Zazu delivered the perfect first night’s dinner for two weary and altitude-adjusting travelers fresh off the plane(s) from Hong Kong, LA and Miami. After you pass an envy-inducing wine cellar, the bright, sleek main dining room has a buzzy, laid-back international feel to it, with Brazilians, Ecuadorians and Brits happily gassing, gossiping and gorging at the tables immediately around us.
It’s clearly a place to see and be seen in Quito, although after two glasses of robust Malbec at an altitude of 12,500 feet, I wasn’t sure exactly what I was seeing. Thankfully the food grounded me again.
The menu is eclectic but also firmly rooted in Ecuador, featuring quirky and contemporary takes on classic dishes and national favorites. Any Quitano or Guayaquileno (From Ecuador’s second city, on the coast) will proudly tell you that ceviche is an Ecuadorean dish, one subsequently and shamelessly nicked by their Peruvian neighbors. Regardless of its questionable geographical origins, ceviche is a fine addition to any menu wherever it is served. At Zazu, amongst a veritable ocean of options, I went for the ‘Pangora’ or local stone crab, served elegantly and simply with olive oil, chilli and, of course, lime juice. It was nothing short of sensational, light and bright, bold and zesty all at once.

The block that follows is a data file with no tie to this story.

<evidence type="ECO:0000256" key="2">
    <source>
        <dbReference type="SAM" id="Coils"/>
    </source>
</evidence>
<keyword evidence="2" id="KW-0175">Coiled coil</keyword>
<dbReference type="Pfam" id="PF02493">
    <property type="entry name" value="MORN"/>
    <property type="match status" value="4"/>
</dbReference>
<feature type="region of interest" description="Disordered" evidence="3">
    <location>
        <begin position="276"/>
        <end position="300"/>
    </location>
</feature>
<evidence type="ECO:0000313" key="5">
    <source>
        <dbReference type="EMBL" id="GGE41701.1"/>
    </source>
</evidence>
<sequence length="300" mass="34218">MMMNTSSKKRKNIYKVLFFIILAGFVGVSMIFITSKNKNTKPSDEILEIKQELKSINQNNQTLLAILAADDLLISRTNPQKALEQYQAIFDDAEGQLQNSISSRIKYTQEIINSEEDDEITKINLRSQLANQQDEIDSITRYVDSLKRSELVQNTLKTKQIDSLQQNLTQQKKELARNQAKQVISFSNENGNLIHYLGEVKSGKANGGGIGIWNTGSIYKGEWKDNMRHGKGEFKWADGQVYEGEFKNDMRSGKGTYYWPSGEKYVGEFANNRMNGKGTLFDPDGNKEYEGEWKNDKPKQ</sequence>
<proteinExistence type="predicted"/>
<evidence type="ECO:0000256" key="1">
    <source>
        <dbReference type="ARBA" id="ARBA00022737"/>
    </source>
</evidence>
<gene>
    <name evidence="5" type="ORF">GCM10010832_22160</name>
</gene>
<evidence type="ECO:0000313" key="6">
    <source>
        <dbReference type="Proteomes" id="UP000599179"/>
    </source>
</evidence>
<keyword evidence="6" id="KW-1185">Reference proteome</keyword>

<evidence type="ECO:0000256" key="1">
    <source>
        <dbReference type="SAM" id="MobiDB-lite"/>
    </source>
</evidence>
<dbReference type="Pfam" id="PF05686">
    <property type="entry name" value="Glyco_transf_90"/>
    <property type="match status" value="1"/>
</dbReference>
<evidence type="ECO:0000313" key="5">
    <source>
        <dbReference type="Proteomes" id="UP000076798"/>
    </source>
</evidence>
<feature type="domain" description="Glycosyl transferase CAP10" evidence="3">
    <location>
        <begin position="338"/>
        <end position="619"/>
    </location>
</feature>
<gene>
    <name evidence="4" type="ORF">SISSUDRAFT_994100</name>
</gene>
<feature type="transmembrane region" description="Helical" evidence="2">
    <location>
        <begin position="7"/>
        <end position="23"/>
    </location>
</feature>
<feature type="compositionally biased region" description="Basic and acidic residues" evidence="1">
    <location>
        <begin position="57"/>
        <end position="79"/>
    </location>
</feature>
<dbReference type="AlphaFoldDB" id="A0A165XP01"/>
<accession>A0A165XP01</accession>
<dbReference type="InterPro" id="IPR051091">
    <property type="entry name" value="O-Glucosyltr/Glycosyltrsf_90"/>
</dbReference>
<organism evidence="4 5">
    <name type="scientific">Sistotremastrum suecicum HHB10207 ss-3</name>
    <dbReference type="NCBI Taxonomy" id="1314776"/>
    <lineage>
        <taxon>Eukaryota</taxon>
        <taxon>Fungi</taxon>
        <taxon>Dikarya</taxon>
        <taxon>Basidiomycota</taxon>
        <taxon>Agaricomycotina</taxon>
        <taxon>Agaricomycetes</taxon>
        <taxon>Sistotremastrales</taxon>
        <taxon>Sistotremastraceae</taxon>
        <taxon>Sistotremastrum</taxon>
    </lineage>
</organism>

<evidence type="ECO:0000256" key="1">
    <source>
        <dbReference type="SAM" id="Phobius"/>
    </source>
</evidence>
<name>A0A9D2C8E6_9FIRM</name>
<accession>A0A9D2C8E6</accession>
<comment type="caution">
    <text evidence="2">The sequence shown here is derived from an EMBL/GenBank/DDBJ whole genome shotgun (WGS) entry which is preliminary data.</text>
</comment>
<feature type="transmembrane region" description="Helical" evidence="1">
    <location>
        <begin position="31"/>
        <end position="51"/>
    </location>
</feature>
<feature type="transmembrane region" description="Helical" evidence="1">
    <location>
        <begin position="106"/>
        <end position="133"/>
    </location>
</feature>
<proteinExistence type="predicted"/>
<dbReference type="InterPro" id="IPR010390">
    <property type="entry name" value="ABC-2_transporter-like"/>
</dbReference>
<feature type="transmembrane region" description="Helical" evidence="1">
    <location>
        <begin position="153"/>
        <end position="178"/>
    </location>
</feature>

Next up was a frankly outrageous idea, a suckling pig taquito, or rolled taco. The slowly rendered lechon skin still retained its bite, while the meat underneath was a marriage made in heaven alongside the dipping sauces of joy, a chipotle aioli and the tart, orangey ‘mojo cubano’. Fidel would have been proud.
After that stunning heart-stopper, the levels of decadence reached a crescendo with a spinach manchego gratin and an asparagus feta risotto. Did I mention cheese is popular in Ecuador?
As our body clocks told us it was breakfast, we reluctantly passed on desserts. All told, Zazu was the perfect intro to the intriguing, surprising and often excellent world of Ecuadorean food.